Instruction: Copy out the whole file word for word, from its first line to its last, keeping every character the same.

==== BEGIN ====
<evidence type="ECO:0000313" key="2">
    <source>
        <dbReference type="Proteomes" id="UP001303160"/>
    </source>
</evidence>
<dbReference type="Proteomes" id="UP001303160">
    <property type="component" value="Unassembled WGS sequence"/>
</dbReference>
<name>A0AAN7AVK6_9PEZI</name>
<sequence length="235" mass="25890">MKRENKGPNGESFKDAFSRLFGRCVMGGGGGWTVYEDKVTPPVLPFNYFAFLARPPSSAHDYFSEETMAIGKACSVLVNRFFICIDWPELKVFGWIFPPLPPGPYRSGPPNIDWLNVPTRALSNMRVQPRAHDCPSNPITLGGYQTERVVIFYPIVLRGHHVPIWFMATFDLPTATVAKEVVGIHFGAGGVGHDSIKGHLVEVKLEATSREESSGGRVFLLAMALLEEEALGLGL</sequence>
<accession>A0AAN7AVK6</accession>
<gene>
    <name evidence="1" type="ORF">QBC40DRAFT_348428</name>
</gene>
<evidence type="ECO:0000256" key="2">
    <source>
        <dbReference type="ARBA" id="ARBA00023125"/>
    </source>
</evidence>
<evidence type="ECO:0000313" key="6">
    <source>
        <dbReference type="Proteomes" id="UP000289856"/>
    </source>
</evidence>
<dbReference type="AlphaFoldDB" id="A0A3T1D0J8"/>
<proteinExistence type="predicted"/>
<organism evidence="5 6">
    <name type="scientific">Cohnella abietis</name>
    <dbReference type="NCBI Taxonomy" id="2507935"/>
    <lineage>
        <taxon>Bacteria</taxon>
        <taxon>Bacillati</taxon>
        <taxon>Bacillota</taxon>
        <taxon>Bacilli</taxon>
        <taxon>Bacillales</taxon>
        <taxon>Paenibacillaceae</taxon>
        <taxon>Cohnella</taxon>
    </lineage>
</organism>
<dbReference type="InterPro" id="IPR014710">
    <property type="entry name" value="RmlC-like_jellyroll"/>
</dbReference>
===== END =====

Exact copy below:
<evidence type="ECO:0000313" key="2">
    <source>
        <dbReference type="Proteomes" id="UP001303160"/>
    </source>
</evidence>
<dbReference type="Proteomes" id="UP001303160">
    <property type="component" value="Unassembled WGS sequence"/>
</dbReference>
<name>A0AAN7AVK6_9PEZI</name>
<sequence length="235" mass="25890">MKRENKGPNGESFKDAFSRLFGRCVMGGGGGWTVYEDKVTPPVLPFNYFAFLARPPSSAHDYFSEETMAIGKACSVLVNRFFICIDWPELKVFGWIFPPLPPGPYRSGPPNIDWLNVPTRALSNMRVQPRAHDCPSNPITLGGYQTERVVIFYPIVLRGHHVPIWFMATFDLPTATVAKEVVGIHFGAGGVGHDSIKGHLVEVKLEATSREESSGGRVFLLAMALLEEEALGLGL</sequence>
<accession>A0AAN7AVK6</accession>
<gene>
    <name evidence="1" type="ORF">QBC40DRAFT_348428</name>
</gene>
<evidence type="ECO:0000256" key="2">
    <source>
        <dbReference type="ARBA" id="ARBA00023125"/>
    </source>
</evidence>
<evidence type="ECO:0000313" key="6">
    <source>
        <dbReference type="Proteomes" id="UP000289856"/>
    </source>
</evidence>
<dbReference type="AlphaFoldDB" id="A0A3T1D0J8"/>
<proteinExistence type="predicted"/>
<organism evidence="5 6">
    <name type="scientific">Cohnella abietis</name>
    <dbReference type="NCBI Taxonomy" id="2507935"/>
    <lineage>
        <taxon>Bacteria</taxon>
        <taxon>Bacillati</taxon>
        <taxon>Bacillota</taxon>
        <taxon>Bacilli</taxon>
        <taxon>Bacillales</taxon>
        <taxon>Paenibacillaceae</taxon>
        <taxon>Cohnella</taxon>
    </lineage>
</organism>
<dbReference type="InterPro" id="IPR014710">
    <property type="entry name" value="RmlC-like_jellyroll"/>
</dbReference>